James Baldwin (via queerbookclub)
OMG so much yes!
(Source: junkycosmonaut, via pragtastic)
18 US Veterans Kill Themselves Each Day | Democracy Now
September 5, 2012
The month of July set a record high for the number of suicides in the U.S. military. An Army report reveals a total of 38 troops committed suicide last month, including 26 active-duty soldiers and 12 Army National Guard or reserve members — more soldiers than were killed on the battlefield.
The reasons for the increase in suicides are not fully understood. Among explanations, studies point to combat exposure, post-traumatic stress, misuse of prescription medications and personal financial problems. Army data suggest soldiers with multiple combat tours are at greater risk of committing suicide.
Defense Secretary Leon Panetta addressed the issue in June at the annual conference on suicide prevention in the military, saying, “Despite the increased efforts, the increased attention, the trends continue to move in a troubling and tragic direction.” We speak with Marguerite Guzmán Bouvard, whose new book is called “The Invisible Wounds of War: Coming Home from Iraq and Afghanistan.”
AMY GOODMAN: The month of July set a record high for the number of suicides in the U.S. military. An Army report revealed a total of 38 troops—26 active-duty soldiers, another 12 National Guard or reserve members—are believed to have committed suicide in July, the highest rate recorded in a month since the Army started tracking detailed statistics on such deaths. More U.S. soldiers died in July by taking their own lives than on the battlefield.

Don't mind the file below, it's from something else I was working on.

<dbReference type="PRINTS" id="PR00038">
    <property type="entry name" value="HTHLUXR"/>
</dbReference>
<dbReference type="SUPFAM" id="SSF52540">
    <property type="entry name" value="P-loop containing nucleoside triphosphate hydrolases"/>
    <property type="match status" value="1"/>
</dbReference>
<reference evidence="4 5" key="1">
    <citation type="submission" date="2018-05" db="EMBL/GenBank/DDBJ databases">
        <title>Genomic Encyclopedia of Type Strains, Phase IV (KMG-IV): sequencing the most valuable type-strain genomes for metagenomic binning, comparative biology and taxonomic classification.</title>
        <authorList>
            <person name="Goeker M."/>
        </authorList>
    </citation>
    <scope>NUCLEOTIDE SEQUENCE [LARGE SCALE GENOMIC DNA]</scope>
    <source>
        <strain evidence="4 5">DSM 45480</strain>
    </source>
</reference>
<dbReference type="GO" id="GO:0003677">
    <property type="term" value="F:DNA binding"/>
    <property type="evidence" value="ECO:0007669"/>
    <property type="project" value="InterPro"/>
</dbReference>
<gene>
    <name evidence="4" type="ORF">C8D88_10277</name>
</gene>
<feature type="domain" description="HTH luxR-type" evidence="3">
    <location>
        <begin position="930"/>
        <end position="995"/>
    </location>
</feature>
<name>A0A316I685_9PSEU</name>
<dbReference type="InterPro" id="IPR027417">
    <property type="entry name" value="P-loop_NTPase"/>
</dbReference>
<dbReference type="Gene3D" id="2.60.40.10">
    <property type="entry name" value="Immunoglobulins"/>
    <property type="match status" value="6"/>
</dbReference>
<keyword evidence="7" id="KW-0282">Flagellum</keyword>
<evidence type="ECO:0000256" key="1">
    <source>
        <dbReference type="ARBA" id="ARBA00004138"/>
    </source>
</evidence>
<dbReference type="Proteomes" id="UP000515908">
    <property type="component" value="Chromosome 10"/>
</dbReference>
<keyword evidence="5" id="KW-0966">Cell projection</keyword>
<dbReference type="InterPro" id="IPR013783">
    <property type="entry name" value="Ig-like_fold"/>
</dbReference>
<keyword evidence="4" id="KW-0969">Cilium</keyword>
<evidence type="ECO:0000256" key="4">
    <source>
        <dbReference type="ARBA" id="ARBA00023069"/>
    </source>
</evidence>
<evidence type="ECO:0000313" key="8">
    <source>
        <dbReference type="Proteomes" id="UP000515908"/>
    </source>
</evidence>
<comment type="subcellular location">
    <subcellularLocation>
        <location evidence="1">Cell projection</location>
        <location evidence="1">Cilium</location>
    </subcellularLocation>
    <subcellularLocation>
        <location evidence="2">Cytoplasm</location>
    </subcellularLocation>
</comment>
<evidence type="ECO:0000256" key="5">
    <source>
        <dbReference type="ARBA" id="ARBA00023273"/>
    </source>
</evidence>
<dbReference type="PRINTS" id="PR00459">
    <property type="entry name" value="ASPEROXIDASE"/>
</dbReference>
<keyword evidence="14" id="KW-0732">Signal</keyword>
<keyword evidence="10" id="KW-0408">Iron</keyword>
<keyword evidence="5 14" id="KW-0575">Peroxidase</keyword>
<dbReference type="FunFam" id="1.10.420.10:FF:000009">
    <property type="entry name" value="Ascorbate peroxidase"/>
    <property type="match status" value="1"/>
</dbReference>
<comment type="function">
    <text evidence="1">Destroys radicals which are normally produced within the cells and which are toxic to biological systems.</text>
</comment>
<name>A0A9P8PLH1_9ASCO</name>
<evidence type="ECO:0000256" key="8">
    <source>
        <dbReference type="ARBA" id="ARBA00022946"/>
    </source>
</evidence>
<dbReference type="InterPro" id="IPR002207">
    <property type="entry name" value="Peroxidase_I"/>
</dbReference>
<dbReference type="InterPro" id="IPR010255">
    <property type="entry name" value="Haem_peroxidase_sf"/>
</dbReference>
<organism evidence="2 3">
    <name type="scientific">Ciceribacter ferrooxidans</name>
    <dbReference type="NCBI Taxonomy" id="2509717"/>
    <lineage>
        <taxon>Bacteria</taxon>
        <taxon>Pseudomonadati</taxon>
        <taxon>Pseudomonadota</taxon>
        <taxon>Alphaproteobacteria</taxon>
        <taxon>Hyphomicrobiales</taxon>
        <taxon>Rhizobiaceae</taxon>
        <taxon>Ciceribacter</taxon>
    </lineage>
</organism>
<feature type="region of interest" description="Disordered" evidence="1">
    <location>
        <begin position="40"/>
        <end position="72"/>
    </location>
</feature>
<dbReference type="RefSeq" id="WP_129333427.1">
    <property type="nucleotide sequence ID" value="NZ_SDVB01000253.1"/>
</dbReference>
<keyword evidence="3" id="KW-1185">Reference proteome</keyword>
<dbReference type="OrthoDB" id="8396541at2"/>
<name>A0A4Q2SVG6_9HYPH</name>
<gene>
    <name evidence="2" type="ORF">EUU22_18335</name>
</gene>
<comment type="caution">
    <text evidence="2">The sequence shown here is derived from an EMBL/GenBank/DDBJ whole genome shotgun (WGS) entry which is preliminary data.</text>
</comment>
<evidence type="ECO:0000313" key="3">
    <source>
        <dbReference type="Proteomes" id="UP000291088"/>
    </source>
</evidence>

We recently spoke to Iraq War veteran Aaron Hughes about suicides in the military.
AARON HUGHES: Every day in this country 18 veterans are committing suicide. Seventeen percent of the individuals that are in combat in Afghanistan, my brothers and sisters, are on psychotropic medication. Twenty to 50 percent of the individuals that are getting deployed to Afghanistan are already diagnosed with post-traumatic stress disorder, military sexual trauma or a traumatic brain injury. Currently one-third of the women in the military are sexually assaulted. It’s clear that these policies of the global war on terror has had a profound effect on the military, my brothers and sisters, while simultaneously perpetuating a failed policy. And unfortunately, we have to live with that failed policy on a daily basis, and we don’t want to be a part of that failed policy anymore.
“Support our troops” really does end when they are no longer soldiers.